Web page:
CHARLESTON, W.Va. -- It's not often that environmental organizations and the coal industry come down on the same side of a policy debate. But that's happening in West Virginia, where both groups have concerns about Gov. Earl Ray Tomblin's proposal to eliminate a state tax incentive for plug-in electric cars and other alternative-fuel vehicles.
The tax credit covers 35 percent of the cost of an alternative-fuel vehicle, up to $7,500 for cars and $25,000 for large trucks. The credit would remain in place for vehicles that run on natural gas, propane and butane, but would be phased out in 2017, rather than 2021 as scheduled.
The legislation states that the change is being made to encourage the use of vehicles fueled by natural gas, even if it comes at the expense of other alternative fuels. The state code designating the tax credit now says, "By encouraging the use of alternatively-fueled motor vehicles, the state will be reducing its dependence on foreign oil and attempting to improve its air quality."
Under current law, motor vehicles that run on alternative fuels include plug-in electric and hybrid vehicles as well as those that run on ethanol, alcohol, hydrogen, solar power and coal-derived liquid fuels.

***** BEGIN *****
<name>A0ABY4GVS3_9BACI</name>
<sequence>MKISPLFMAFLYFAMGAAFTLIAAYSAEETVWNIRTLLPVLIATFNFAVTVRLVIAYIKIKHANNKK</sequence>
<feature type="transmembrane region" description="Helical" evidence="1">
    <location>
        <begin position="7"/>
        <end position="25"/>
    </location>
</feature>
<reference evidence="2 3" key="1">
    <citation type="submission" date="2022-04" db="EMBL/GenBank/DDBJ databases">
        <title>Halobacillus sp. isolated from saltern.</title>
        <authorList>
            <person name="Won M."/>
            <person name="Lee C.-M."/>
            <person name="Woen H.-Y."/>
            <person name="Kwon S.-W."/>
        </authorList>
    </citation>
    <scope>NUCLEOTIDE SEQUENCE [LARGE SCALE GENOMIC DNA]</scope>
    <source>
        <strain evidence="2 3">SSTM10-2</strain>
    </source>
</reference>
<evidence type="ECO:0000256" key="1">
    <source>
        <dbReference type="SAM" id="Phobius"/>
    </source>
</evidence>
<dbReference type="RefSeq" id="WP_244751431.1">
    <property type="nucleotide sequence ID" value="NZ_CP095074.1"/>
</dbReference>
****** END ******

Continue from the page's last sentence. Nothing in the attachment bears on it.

The proposal redefines "alternatively fueled" to mean only vehicles that run on natural gas and liquefied petroleum. "Alternatively-fueled" is replaced with "natural gas fueled and liquefied petroleum gas fueled motor vehicles," according to the proposal.
"We would like to see electric vehicles back in the mix here," said Gary Zuckett, director of West Virginia Citizen Action Group, an environmental organization. "As we move forward here with this bill we should work to get that put back into the policy because we need to have all the cards on the table to support alternatively fueled vehicles and minimize our dependence on overseas oil."
Bill Raney, the president of the West Virginia Coal Association, said his organization had not looked at the legislation closely enough to take a firm position, but he did say that he would like to see electric vehicles and coal-derived liquid fuel vehicles both included in the bill.
The tax credit was initially passed in 2011 as part of a bill to encourage development of the Marcellus Shale natural gas field. Tomblin's office said that they did not realize at the time how expensive the program would be.